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March 15, 2004


The 2003-04 corn and soybean marketing year reached the half way point on March 1. It is now the time of year when both old and new crop factors can influence price behavior. The market will continue to focus on the rate of consumption of the 2003 crop, but is also very interested in prospects for the 2004 crops. The USDA's Grain Stocks and Prospective Plantings reports to be released on March 31 will provide critical information about both of these factors.

The estimate of March 1 corn and soybean inventories will provide a measure of the rate of domestic consumption of corn during the previous three months; indicate the amount of corn and soybeans available for consumption between now and the harvest of the new crop; and provide an indirect check on the accuracy of the 2003 corn and soybean production estimates.

Anticipating the estimate of March 1 stocks of corn is complicated by the variation in the estimates of the magnitude of exports to date. Through January 2004, cumulative Census Bureau export estimates totaled 820 million bushels, while the two USDA estimates ranged from 794 to 808 million bushels. The two USDA estimates placed February corn exports at 142 and 149 million bushels, respectively. Based on this array of estimates, cumulative exports through February 2004 are calculated at 965 million bushels, suggesting exports during the second quarter of the year were at 490 million bushels.

Domestic feed and residual use of corn is not measured, but is calculated based on the quarterly stocks estimates, so that surprises can occur with the release of the stocks report. For the current year, the USDA projects a 3.6 percent increase in feed and residual use of corn. If that rate of increase was experienced during the first half of the marketing year, use during the second quarter should have been near 1.515 billion bushels. Similarly, domestic processing use of corn is projected to be 7.3 percent larger than use of a year ago. If that rate of increase was experienced during the first half of the year, use during the second quarter should have been near 600 million bushels. These calculations suggest second quarter use of corn for all purposes at 2.605 billion bushels and March 1 stocks near 5.34 billion bushels, about 200 million larger than stocks on the same date last year. Stocks significantly larger or smaller than this calculation could have important price implications.

For soybeans, the Census Bureau estimate of cumulative exports through January totaled 650 million bushels. The two USDA estimates were at 626 and 642 million bushels, respectively. For February, the two USDA estimates of exports were 84 and 90 million bushels, respectively, suggesting that cumulative exports through February were near 736 million bushels. If so, second quarter exports were near 346 million bushels.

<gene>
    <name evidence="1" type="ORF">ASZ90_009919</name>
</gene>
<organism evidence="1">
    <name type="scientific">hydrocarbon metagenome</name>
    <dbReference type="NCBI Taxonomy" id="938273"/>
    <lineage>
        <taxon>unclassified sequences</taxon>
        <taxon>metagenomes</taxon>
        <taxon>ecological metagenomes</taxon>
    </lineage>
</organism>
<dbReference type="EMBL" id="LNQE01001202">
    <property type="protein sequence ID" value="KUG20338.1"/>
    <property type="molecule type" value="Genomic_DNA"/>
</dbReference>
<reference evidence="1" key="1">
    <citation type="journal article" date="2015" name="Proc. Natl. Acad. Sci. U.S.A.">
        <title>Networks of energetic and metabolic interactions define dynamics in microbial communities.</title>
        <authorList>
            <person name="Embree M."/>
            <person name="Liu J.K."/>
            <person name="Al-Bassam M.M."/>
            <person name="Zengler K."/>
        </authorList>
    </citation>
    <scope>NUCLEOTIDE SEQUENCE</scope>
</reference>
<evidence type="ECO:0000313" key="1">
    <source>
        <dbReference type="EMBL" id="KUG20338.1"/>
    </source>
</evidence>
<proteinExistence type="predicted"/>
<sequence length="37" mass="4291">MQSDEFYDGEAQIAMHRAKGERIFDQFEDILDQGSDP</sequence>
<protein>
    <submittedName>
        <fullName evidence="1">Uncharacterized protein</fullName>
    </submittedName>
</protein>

The Census Bureau estimate of the domestic soybean crush in December 2003 and January 2004 was about 1 million bushels more than the crush during the same two months last year. The Census estimate for February is not yet available, but the National Oilseed Processors' Association estimate of the crush during February was 0.7 percent less than the crush during February 2003. If that ratio is also reflected in the Census estimate, the February 2004 crush was about 1 million less than during the February 2003, suggesting second quarter crush this year totaled 422 million bushels, equal to the crush of the same quarter last year. If seed, feed, and residual use during the quarter was equal to the 66 million bushels of a year ago, total use for the quarter totaled 834 million bushels. March 1 soybean stocks, then, should have been near 852 million bushels, the smallest inventory for that date since 1984. That level of stocks also implies that the use of U.S. soybeans during the last half of the marketing year will have to be 29 percent less than use during the last half of the 2002-03 marketing year.

Given that the record rate of consumption of U.S. corn is expected to continue, and perhaps accelerate, in 2004-05, the 2004 U.S. corn crop needs to be large. Similarly, the poor end to the South American soybean growing season and the smaller than expected harvest there, means the U.S. needs to have a large soybean crop in 2004. U.S. soybean production would increase sharply in 2004 with no change in acreage and a return to a trend U.S. average yield. However, a larger corn crop will require additional acreage and at least a trend yield in 2004. The March 31 USDA Prospective Plantings report will reveal how producers are intending to respond to the need for large crops in 2004.

Issued by Darrel Good
Extension Economist
University of Illinois


Department of Agricultural and Consumer Economics    College of Agricultural, Consumer and Environmental Sciences
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